Our ship's radio came alive in The Great Dismal Swamp.
Robert said: “Welcome to Deep Creek Lock. I'll open at 1:30. Please put your fenders on your starboard side. Proceed in slow and easy, half-way up when you see the green light. You'll need long lines, one on forward, one aft. The water level goes up four feet. Stand by Channel 13.”
Aboard catamaran Salty Paws, we were ready to leave the salt waters of Deep Creek behind, and enter the fresh water of the historic Dismal Swamp Canal.
Robert Peake is the lockmaster at Deep Creek Lock. He has been on the job, operating the lock and warmly welcoming boaters to the Dismal for 24 years. During one of our winter trips, Robert treated us to hot coffee and bear claws inside the station house. Just outside the lock's station house, shells from Queen Conch and Triton's Trumpet line the walkway to where vessels tie up. These shells are gifts from grateful boaters.
Coming south from Norfolk, Virginia, we left the Elizabeth River, motored west along Deep Creek, and arrived at the lock, after passing through the cypress-lined canal. Our boat was one of several hundred vessels that make this passage annually between the Elizabeth and Pasquotank Rivers. In operation from 1805 to 2020, The Great Dismal Swamp Canal is not only the oldest continually working canal in America, it has a superb name.
Dismal is a historically accurate name, but does not fit the areas wonders. Each trip we've taken through this complex natural area offers a variety of thought-provoking sights: a black cow bathing in the canal and bald eagles and vultures soaring overhead. One consistent experience we've had each time: a warm greeting with hospitality from the lock masters.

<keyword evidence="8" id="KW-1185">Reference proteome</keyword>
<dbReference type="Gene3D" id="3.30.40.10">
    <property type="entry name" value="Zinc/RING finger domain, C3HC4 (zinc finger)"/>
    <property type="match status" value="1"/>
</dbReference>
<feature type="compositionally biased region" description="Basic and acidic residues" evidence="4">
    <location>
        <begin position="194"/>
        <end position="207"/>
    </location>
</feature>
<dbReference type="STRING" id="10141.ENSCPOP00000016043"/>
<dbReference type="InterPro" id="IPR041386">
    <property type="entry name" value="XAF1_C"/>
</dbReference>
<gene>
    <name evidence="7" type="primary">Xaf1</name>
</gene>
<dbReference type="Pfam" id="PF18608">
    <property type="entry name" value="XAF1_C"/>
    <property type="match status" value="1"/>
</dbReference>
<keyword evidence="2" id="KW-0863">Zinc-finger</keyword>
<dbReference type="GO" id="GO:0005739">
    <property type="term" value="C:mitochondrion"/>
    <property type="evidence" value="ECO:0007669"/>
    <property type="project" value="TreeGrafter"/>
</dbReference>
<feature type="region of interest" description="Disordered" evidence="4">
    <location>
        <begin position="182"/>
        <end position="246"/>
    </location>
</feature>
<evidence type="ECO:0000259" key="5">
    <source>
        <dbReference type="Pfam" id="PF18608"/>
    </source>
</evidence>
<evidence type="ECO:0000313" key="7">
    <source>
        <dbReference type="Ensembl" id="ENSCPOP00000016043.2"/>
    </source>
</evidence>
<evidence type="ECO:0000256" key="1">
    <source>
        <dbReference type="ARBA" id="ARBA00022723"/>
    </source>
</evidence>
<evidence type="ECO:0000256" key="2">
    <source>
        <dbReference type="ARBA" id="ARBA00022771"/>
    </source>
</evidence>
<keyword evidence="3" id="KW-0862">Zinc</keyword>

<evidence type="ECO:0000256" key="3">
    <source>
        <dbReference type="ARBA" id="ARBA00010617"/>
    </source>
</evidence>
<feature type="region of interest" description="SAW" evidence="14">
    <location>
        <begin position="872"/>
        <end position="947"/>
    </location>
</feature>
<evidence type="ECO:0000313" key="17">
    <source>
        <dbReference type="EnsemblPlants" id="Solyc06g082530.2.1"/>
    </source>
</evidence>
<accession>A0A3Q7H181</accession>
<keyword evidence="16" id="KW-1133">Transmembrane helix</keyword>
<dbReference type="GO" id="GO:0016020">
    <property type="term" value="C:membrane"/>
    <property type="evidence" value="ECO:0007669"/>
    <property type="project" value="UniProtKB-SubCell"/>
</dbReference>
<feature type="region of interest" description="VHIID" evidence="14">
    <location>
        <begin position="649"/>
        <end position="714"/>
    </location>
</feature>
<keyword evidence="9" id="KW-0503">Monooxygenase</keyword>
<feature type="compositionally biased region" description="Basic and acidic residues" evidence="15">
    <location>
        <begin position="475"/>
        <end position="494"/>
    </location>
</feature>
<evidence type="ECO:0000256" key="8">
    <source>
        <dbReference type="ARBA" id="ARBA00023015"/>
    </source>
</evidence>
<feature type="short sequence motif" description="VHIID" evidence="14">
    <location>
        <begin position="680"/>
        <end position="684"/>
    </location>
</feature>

Any traveler in this region will have a desire to learn more. A few facts about The Dismal: for millions of years the region was seabed; the canal area is one of the few areas of the North America where peat forms; canal waters are fresh and fed by aquifers from Virginia and North Carolina watersheds; the operating budget of The Dismal Swamp Canal is between $1 million and $1.9 million each year.
Lockmaster Robert also championed a successful email-campaign. In 2017, his efforts to keep the canal open involved boaters who wrote 35,000 emails in protest. The protest succeeded and The Dismal Swamp Canal continues to welcome travelers.
Thanks to all these efforts, in September 2020 we took The Dismal Swamp Canal route again. To depict the wilderness, we marked our passage with photographs in black and white. With the continual dedication of the lock masters, we may be lucky enough make a few more pictures, and leave only a gradually disappearing wake on these wild waters.